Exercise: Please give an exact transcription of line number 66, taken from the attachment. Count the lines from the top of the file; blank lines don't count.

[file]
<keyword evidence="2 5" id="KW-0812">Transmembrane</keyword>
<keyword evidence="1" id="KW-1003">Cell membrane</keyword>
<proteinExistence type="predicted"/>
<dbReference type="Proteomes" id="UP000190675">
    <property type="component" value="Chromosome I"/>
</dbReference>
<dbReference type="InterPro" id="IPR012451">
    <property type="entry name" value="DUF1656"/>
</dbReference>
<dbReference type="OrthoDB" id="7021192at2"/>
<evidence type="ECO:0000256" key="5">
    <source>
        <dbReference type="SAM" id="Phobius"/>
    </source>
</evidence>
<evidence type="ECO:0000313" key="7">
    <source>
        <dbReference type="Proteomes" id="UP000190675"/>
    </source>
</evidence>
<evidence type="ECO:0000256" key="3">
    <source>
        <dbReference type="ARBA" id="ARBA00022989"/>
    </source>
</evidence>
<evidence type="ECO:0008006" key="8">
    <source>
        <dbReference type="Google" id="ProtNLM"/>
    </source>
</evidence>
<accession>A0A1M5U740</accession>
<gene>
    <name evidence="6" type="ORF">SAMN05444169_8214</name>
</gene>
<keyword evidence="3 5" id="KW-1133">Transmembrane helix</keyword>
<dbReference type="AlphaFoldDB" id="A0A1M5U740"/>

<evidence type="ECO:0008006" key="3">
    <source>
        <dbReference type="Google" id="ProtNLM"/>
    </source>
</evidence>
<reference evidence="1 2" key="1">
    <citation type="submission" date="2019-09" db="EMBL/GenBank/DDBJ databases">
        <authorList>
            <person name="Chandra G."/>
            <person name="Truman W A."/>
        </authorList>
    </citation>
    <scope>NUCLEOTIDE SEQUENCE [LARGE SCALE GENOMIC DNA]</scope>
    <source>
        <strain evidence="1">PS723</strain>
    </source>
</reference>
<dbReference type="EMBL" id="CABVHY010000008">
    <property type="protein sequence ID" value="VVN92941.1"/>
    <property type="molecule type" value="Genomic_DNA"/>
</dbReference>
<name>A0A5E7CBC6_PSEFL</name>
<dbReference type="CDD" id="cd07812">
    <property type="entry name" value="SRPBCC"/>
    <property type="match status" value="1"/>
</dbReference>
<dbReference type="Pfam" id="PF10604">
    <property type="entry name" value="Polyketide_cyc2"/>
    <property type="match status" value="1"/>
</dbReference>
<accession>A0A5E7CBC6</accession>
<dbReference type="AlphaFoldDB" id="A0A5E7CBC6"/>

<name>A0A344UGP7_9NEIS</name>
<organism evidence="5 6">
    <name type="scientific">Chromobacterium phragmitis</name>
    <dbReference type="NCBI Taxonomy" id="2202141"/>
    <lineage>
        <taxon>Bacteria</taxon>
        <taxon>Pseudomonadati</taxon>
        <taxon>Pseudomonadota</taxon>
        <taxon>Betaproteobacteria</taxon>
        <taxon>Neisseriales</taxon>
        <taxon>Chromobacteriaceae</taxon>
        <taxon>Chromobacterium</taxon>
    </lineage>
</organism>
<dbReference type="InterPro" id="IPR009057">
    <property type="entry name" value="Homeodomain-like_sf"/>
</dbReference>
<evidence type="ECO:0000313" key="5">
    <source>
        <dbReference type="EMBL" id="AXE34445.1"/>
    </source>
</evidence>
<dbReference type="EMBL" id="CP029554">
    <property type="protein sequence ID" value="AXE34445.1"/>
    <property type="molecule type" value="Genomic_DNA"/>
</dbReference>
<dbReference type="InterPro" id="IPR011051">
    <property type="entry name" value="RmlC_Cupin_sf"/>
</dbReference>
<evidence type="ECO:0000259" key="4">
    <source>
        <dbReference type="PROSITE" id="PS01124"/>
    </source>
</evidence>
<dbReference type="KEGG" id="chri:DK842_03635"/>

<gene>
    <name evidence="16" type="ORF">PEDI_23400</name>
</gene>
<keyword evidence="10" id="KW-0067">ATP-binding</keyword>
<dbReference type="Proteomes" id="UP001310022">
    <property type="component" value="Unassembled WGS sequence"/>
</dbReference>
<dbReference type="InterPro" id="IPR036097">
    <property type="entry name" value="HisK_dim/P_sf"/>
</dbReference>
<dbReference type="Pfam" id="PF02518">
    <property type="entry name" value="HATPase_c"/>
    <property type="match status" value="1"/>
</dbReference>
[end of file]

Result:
</dbReference>